Flower Bud Blast Symptoms: Treating Bud Blast In Flowering Plants

Bud Blast In A Yellow Flowering Plant
(Image credit: Slawomir Bodnar)

Every swelling bud in the garden is like a little promise from your plants. When these buds collapse for no reason, it may bring a gardener to tears. It may feel like all the love and care you've given your plants and the time you waited to see them finally bloom was wasted. But fear not, fellow gardener; flower bud blast may be disappointing, but it's rarely a serious condition.

What is Bud Blast?

Bud blast is a term used to describe flowers that have prematurely aborted before or soon after opening, such as with scape blasting in daylilies. Most often, flowers develop to a certain point and simply stop growing. Other bud blast symptoms may indicate the exact cause of flower bud blast. For example, flower buds that become paper-thin and dry may be suffering from botrytis blight, a common landscape fungus.

What Causes Bud Blast in Flowers?

More often than not, the cause of bud blast is a problem in the environment. This is good news, though, because treating bud blast only requires you to figure out what the problem is and fix it for good. To help with your bud blast care, the most common environmental problems are listed below, along with solutions for treating bud blast: Improper Watering - Improper watering causes a great deal of stress to many plants. Under watering may cause plants to redirect water from enlarging buds to food-producing areas in an act of self-preservation. Over watering often leads to root rot, or other fungal infections that may destroy developing flower buds. Water plants when the top two inches of the soil is dry, and add two to four inches of organic mulch to keep moisture levels more even. Temperature Extremes - Extremes in temperature can influence developing buds, especially in indoor plants. When temperatures fluctuate madly, plants get stressed and may respond by dropping all excess baggage in an attempt to survive. Flowers are costly and are often the first thing to be jettisoned, especially when temperatures are more often very cold than very warm. Moving indoor plants may correct the problem, but not much can be done for outdoor plants, although covering them with cardboard boxes on very cold nights may help. Wrong Lighting - Light has a direct effect on how well the plant can produce food and survive. Often, buds fail when high light plants are in low light settings, if they are initiated at all. At the same time, plants accustomed to low light situations may overheat in direct sun, causing buds to fail. Move these plants to more appropriate lighting conditions or provide supplementary light indoors. Too Little Humidity - Insufficient humidity can interfere with proper bud formation, especially in tender indoor plants like orchids. Too dry of conditions or humidity that fluctuates considerably will lead to buds that drop. If your indoor plants are experiencing this problem, you can place them on top of some rocks in the center of a pan filled with water to increase the humidity in their immediate area. Young Plants - Younger plants often lack the root structure to support blooms, though they may try to set them regardless, leading to aborted blossoms. If your plant has been recently transplanted or the one with problems is a perennial you divided in the last season, pick any blooms off to allow the root system to expand before permitting it to bloom.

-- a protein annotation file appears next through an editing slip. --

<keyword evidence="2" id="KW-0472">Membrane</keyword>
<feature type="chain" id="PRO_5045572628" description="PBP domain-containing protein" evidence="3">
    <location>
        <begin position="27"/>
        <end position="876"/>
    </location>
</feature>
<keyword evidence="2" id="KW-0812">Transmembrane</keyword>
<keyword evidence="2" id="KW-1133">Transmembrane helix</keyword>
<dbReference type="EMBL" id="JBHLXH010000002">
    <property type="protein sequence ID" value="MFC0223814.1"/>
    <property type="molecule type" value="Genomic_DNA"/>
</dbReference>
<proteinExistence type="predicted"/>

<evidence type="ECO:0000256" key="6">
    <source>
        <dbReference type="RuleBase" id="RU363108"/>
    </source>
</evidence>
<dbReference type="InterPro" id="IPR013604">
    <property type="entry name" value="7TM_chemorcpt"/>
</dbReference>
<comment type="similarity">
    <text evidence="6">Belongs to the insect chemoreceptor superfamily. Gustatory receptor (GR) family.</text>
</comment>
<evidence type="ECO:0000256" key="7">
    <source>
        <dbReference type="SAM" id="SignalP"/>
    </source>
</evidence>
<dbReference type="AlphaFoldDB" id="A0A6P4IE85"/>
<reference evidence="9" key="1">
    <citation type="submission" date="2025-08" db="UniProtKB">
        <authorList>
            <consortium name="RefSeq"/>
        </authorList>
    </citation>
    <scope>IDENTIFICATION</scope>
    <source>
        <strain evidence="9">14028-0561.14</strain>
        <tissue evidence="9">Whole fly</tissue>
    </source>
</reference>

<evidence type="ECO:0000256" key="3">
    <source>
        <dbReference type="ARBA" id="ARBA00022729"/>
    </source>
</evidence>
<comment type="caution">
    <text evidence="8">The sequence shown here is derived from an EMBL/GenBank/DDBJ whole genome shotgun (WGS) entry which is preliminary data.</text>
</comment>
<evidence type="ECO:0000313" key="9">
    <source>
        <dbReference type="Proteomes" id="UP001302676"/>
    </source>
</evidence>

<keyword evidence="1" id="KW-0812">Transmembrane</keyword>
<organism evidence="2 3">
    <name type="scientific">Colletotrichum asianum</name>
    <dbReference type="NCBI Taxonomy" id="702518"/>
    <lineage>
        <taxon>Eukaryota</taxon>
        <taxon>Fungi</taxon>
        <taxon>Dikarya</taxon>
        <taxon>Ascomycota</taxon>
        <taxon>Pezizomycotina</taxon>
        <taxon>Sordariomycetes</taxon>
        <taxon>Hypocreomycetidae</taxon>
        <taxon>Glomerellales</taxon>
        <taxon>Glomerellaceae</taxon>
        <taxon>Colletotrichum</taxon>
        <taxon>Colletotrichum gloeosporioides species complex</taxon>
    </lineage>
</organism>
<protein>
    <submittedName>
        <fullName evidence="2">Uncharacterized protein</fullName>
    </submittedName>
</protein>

Kristi Waterworth

Kristi Waterworth was a regular contributor to Gardening Know How for many years, answering countless queries on plant pests and diseases.